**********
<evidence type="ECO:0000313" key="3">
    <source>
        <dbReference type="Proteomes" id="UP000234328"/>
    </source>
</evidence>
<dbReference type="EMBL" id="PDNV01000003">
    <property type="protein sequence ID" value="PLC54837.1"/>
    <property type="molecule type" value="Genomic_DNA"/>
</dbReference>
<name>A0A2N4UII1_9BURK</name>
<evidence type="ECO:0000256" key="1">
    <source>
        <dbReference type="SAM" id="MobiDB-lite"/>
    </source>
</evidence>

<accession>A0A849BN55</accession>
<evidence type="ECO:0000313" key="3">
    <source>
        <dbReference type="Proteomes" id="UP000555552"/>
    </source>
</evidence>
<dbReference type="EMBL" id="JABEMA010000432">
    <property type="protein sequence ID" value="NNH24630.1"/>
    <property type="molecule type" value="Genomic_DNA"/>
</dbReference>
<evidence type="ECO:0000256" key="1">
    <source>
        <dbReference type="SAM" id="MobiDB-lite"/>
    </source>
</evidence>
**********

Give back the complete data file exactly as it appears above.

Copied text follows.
<evidence type="ECO:0000313" key="3">
    <source>
        <dbReference type="Proteomes" id="UP000234328"/>
    </source>
</evidence>
<dbReference type="EMBL" id="PDNV01000003">
    <property type="protein sequence ID" value="PLC54837.1"/>
    <property type="molecule type" value="Genomic_DNA"/>
</dbReference>
<name>A0A2N4UII1_9BURK</name>
<evidence type="ECO:0000256" key="1">
    <source>
        <dbReference type="SAM" id="MobiDB-lite"/>
    </source>
</evidence>

<accession>A0A849BN55</accession>
<evidence type="ECO:0000313" key="3">
    <source>
        <dbReference type="Proteomes" id="UP000555552"/>
    </source>
</evidence>
<dbReference type="EMBL" id="JABEMA010000432">
    <property type="protein sequence ID" value="NNH24630.1"/>
    <property type="molecule type" value="Genomic_DNA"/>
</dbReference>
<evidence type="ECO:0000256" key="1">
    <source>
        <dbReference type="SAM" id="MobiDB-lite"/>
    </source>
</evidence>